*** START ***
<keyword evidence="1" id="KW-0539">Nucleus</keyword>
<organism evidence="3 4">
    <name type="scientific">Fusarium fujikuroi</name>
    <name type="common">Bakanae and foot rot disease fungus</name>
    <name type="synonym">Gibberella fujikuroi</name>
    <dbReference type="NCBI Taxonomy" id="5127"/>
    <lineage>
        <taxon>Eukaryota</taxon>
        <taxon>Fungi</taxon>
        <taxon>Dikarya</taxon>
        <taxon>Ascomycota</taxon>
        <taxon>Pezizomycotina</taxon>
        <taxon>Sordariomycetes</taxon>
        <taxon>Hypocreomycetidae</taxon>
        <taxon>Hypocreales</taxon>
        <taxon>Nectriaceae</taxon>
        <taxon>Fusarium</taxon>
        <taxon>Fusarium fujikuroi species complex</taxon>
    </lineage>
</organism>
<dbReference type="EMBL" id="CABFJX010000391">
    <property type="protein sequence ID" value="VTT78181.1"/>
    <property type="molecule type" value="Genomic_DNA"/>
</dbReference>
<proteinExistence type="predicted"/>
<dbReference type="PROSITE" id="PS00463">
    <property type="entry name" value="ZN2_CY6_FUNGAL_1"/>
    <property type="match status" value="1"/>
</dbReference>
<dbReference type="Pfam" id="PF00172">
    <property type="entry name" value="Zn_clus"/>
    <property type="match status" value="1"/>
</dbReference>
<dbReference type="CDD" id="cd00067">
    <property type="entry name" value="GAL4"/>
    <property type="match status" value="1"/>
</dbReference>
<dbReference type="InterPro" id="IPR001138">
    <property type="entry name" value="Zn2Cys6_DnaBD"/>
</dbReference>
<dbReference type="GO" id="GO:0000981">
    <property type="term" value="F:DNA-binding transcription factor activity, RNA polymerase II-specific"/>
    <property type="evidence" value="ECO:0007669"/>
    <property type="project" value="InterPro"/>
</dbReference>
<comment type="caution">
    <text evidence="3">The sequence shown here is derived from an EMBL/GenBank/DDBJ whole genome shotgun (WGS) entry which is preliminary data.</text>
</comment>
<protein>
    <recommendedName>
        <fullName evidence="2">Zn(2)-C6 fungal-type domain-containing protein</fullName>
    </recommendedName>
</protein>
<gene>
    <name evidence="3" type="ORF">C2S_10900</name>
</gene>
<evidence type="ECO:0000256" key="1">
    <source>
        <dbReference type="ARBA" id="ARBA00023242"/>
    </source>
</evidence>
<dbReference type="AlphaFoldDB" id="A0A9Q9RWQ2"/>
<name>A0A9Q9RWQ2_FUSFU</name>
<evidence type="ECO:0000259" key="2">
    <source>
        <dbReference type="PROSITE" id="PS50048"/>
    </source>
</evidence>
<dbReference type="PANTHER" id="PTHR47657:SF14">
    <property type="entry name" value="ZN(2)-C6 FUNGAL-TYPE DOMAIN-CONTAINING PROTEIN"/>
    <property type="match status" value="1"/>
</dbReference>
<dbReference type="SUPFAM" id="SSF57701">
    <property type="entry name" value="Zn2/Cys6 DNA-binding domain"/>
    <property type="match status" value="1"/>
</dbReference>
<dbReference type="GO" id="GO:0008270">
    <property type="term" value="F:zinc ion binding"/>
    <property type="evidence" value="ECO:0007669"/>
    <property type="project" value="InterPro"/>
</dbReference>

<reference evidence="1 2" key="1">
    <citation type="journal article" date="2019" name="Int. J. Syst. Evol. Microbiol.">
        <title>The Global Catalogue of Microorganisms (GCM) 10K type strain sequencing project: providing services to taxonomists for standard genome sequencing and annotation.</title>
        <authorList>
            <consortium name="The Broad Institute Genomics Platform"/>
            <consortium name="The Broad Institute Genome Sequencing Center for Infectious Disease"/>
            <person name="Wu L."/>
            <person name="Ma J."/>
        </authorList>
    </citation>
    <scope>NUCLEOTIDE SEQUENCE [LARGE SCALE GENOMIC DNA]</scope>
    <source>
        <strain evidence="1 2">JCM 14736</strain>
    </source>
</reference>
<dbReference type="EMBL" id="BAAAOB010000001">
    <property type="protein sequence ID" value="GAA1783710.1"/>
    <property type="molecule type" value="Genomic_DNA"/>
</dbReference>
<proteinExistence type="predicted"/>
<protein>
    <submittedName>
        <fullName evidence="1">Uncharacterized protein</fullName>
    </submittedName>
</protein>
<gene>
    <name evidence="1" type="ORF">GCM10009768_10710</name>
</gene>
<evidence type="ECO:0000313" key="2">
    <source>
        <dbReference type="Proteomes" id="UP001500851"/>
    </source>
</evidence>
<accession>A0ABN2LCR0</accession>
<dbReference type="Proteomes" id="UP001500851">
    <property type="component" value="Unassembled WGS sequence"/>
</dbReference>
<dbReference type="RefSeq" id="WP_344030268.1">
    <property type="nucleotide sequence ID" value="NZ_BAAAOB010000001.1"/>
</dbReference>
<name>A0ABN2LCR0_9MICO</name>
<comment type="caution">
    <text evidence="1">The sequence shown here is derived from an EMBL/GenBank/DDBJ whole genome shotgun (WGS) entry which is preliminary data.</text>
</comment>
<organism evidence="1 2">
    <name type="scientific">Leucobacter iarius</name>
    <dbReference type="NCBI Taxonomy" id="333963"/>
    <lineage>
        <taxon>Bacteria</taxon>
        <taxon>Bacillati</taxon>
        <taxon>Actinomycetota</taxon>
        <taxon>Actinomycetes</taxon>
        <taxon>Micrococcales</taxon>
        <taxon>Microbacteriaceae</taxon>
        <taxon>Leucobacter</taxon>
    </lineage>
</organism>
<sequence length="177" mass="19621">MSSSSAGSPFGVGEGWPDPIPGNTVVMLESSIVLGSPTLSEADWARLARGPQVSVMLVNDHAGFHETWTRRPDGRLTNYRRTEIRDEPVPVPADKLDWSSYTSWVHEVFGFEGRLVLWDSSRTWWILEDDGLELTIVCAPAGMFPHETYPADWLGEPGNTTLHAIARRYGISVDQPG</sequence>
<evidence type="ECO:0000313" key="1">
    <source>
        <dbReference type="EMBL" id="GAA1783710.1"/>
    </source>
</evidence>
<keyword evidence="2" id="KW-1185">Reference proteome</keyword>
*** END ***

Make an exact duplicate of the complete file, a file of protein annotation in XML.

<keyword evidence="1" id="KW-0539">Nucleus</keyword>
<organism evidence="3 4">
    <name type="scientific">Fusarium fujikuroi</name>
    <name type="common">Bakanae and foot rot disease fungus</name>
    <name type="synonym">Gibberella fujikuroi</name>
    <dbReference type="NCBI Taxonomy" id="5127"/>
    <lineage>
        <taxon>Eukaryota</taxon>
        <taxon>Fungi</taxon>
        <taxon>Dikarya</taxon>
        <taxon>Ascomycota</taxon>
        <taxon>Pezizomycotina</taxon>
        <taxon>Sordariomycetes</taxon>
        <taxon>Hypocreomycetidae</taxon>
        <taxon>Hypocreales</taxon>
        <taxon>Nectriaceae</taxon>
        <taxon>Fusarium</taxon>
        <taxon>Fusarium fujikuroi species complex</taxon>
    </lineage>
</organism>
<dbReference type="EMBL" id="CABFJX010000391">
    <property type="protein sequence ID" value="VTT78181.1"/>
    <property type="molecule type" value="Genomic_DNA"/>
</dbReference>
<proteinExistence type="predicted"/>
<dbReference type="PROSITE" id="PS00463">
    <property type="entry name" value="ZN2_CY6_FUNGAL_1"/>
    <property type="match status" value="1"/>
</dbReference>
<dbReference type="Pfam" id="PF00172">
    <property type="entry name" value="Zn_clus"/>
    <property type="match status" value="1"/>
</dbReference>
<dbReference type="CDD" id="cd00067">
    <property type="entry name" value="GAL4"/>
    <property type="match status" value="1"/>
</dbReference>
<dbReference type="InterPro" id="IPR001138">
    <property type="entry name" value="Zn2Cys6_DnaBD"/>
</dbReference>
<dbReference type="GO" id="GO:0000981">
    <property type="term" value="F:DNA-binding transcription factor activity, RNA polymerase II-specific"/>
    <property type="evidence" value="ECO:0007669"/>
    <property type="project" value="InterPro"/>
</dbReference>
<comment type="caution">
    <text evidence="3">The sequence shown here is derived from an EMBL/GenBank/DDBJ whole genome shotgun (WGS) entry which is preliminary data.</text>
</comment>
<protein>
    <recommendedName>
        <fullName evidence="2">Zn(2)-C6 fungal-type domain-containing protein</fullName>
    </recommendedName>
</protein>
<gene>
    <name evidence="3" type="ORF">C2S_10900</name>
</gene>
<evidence type="ECO:0000256" key="1">
    <source>
        <dbReference type="ARBA" id="ARBA00023242"/>
    </source>
</evidence>
<dbReference type="AlphaFoldDB" id="A0A9Q9RWQ2"/>
<name>A0A9Q9RWQ2_FUSFU</name>
<evidence type="ECO:0000259" key="2">
    <source>
        <dbReference type="PROSITE" id="PS50048"/>
    </source>
</evidence>
<dbReference type="PANTHER" id="PTHR47657:SF14">
    <property type="entry name" value="ZN(2)-C6 FUNGAL-TYPE DOMAIN-CONTAINING PROTEIN"/>
    <property type="match status" value="1"/>
</dbReference>
<dbReference type="SUPFAM" id="SSF57701">
    <property type="entry name" value="Zn2/Cys6 DNA-binding domain"/>
    <property type="match status" value="1"/>
</dbReference>
<dbReference type="GO" id="GO:0008270">
    <property type="term" value="F:zinc ion binding"/>
    <property type="evidence" value="ECO:0007669"/>
    <property type="project" value="InterPro"/>
</dbReference>

<reference evidence="1 2" key="1">
    <citation type="journal article" date="2019" name="Int. J. Syst. Evol. Microbiol.">
        <title>The Global Catalogue of Microorganisms (GCM) 10K type strain sequencing project: providing services to taxonomists for standard genome sequencing and annotation.</title>
        <authorList>
            <consortium name="The Broad Institute Genomics Platform"/>
            <consortium name="The Broad Institute Genome Sequencing Center for Infectious Disease"/>
            <person name="Wu L."/>
            <person name="Ma J."/>
        </authorList>
    </citation>
    <scope>NUCLEOTIDE SEQUENCE [LARGE SCALE GENOMIC DNA]</scope>
    <source>
        <strain evidence="1 2">JCM 14736</strain>
    </source>
</reference>
<dbReference type="EMBL" id="BAAAOB010000001">
    <property type="protein sequence ID" value="GAA1783710.1"/>
    <property type="molecule type" value="Genomic_DNA"/>
</dbReference>
<proteinExistence type="predicted"/>
<protein>
    <submittedName>
        <fullName evidence="1">Uncharacterized protein</fullName>
    </submittedName>
</protein>
<gene>
    <name evidence="1" type="ORF">GCM10009768_10710</name>
</gene>
<evidence type="ECO:0000313" key="2">
    <source>
        <dbReference type="Proteomes" id="UP001500851"/>
    </source>
</evidence>
<accession>A0ABN2LCR0</accession>
<dbReference type="Proteomes" id="UP001500851">
    <property type="component" value="Unassembled WGS sequence"/>
</dbReference>
<dbReference type="RefSeq" id="WP_344030268.1">
    <property type="nucleotide sequence ID" value="NZ_BAAAOB010000001.1"/>
</dbReference>
<name>A0ABN2LCR0_9MICO</name>
<comment type="caution">
    <text evidence="1">The sequence shown here is derived from an EMBL/GenBank/DDBJ whole genome shotgun (WGS) entry which is preliminary data.</text>
</comment>
<organism evidence="1 2">
    <name type="scientific">Leucobacter iarius</name>
    <dbReference type="NCBI Taxonomy" id="333963"/>
    <lineage>
        <taxon>Bacteria</taxon>
        <taxon>Bacillati</taxon>
        <taxon>Actinomycetota</taxon>
        <taxon>Actinomycetes</taxon>
        <taxon>Micrococcales</taxon>
        <taxon>Microbacteriaceae</taxon>
        <taxon>Leucobacter</taxon>
    </lineage>
</organism>
<sequence length="177" mass="19621">MSSSSAGSPFGVGEGWPDPIPGNTVVMLESSIVLGSPTLSEADWARLARGPQVSVMLVNDHAGFHETWTRRPDGRLTNYRRTEIRDEPVPVPADKLDWSSYTSWVHEVFGFEGRLVLWDSSRTWWILEDDGLELTIVCAPAGMFPHETYPADWLGEPGNTTLHAIARRYGISVDQPG</sequence>
<evidence type="ECO:0000313" key="1">
    <source>
        <dbReference type="EMBL" id="GAA1783710.1"/>
    </source>
</evidence>
<keyword evidence="2" id="KW-1185">Reference proteome</keyword>